• Be smarter than everyone else but still not quite smart enough, and here I’m remembering all of the times he plotted to make things better for the Sons and, generally speaking, only ever got them into more danger and more trouble.

When I saw the previews for The Lost City of Z for the first time, I said, "JAX TELLER AS PERCY FAWCETT?!" When I saw the previews for King Arthur for the first time, I said, "JAX TELLER AS KING ARTHUR?!" I wonder how long that’s going to happen. Probably forever.

Sons of Anarchy was a good show. It was a bit trashy, yes, and that was always the biggest criticism of it. But there’s a difference between being accidentally trashy, which Sons was not, and being purposefully trashy, which Sons was. I have to assume it was a creative decision. Because beyond that part of it, Sons was also smart and nuanced and exciting and silly and clever and patient and emotional. (I don’t think it’s an accident that all of those same words could be used to describe Charlie Hunnam as an actor.)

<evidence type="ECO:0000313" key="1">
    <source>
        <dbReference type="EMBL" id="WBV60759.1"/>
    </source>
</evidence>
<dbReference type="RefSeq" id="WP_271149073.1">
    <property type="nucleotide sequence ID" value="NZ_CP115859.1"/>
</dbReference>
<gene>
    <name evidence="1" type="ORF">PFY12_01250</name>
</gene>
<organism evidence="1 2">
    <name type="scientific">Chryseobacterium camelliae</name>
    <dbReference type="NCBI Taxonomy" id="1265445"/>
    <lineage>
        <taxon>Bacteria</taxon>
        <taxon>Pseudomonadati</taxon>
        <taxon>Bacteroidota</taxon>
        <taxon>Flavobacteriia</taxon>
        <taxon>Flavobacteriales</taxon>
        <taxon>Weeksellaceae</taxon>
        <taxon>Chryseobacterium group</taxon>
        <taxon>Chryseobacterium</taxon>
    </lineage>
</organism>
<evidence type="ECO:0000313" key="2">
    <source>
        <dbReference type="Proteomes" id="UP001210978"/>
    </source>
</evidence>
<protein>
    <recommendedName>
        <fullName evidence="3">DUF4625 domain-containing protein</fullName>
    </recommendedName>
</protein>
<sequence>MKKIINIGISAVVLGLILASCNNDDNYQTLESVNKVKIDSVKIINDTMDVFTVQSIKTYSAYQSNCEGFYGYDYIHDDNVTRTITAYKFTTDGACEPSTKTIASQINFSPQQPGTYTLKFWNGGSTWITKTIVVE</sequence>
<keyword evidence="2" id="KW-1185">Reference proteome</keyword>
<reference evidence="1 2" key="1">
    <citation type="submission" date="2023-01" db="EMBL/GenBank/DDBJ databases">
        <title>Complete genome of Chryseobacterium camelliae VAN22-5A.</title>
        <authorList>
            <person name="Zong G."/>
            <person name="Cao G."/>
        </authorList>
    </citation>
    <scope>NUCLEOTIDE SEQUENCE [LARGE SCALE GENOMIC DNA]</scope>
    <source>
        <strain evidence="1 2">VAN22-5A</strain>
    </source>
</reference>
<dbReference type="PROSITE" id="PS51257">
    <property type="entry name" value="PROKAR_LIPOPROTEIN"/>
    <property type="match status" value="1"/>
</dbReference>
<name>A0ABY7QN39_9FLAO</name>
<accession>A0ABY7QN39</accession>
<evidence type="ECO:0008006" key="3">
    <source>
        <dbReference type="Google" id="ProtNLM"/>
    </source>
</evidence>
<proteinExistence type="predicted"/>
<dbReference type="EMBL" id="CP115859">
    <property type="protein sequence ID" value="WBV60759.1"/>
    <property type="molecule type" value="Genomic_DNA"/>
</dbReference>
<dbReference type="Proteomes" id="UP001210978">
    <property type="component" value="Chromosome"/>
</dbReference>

Near the end of the first season, the wife of one of the key Sons was accidentally murdered as a byproduct of some of the moves that a crooked ATF agent made. It was crushing to watch (she was shot in the back of the head after a party). But the main reason it was so memorable was because the writers spent the next two seasons working in the background to pull together all of the pieces that would eventually lead to the Sons executing the ATF agent. It was masterful, the way it was done. They never tipped their hand once; they never hurried; they never panicked. It was just a thing where, all at once, AS IT WAS HAPPENING, you realized, "Oh, fuck. They’ve been planning this for two years."

People will focus on the time that a guy bit his own tongue off to avoid talking to the police, or the time that a man hid a dismembered head in a pot of chili, or the time one person carved another person’s eyeball out of his head with a grapefruit spoon, and as well they should. But there was really good writing on that show, too. It was always about more than what people were looking at. It’s the same way with Hunnam, I suppose. Whether he’s Jax Teller or Percy Fawcett or even King Arthur, he’s always something else first.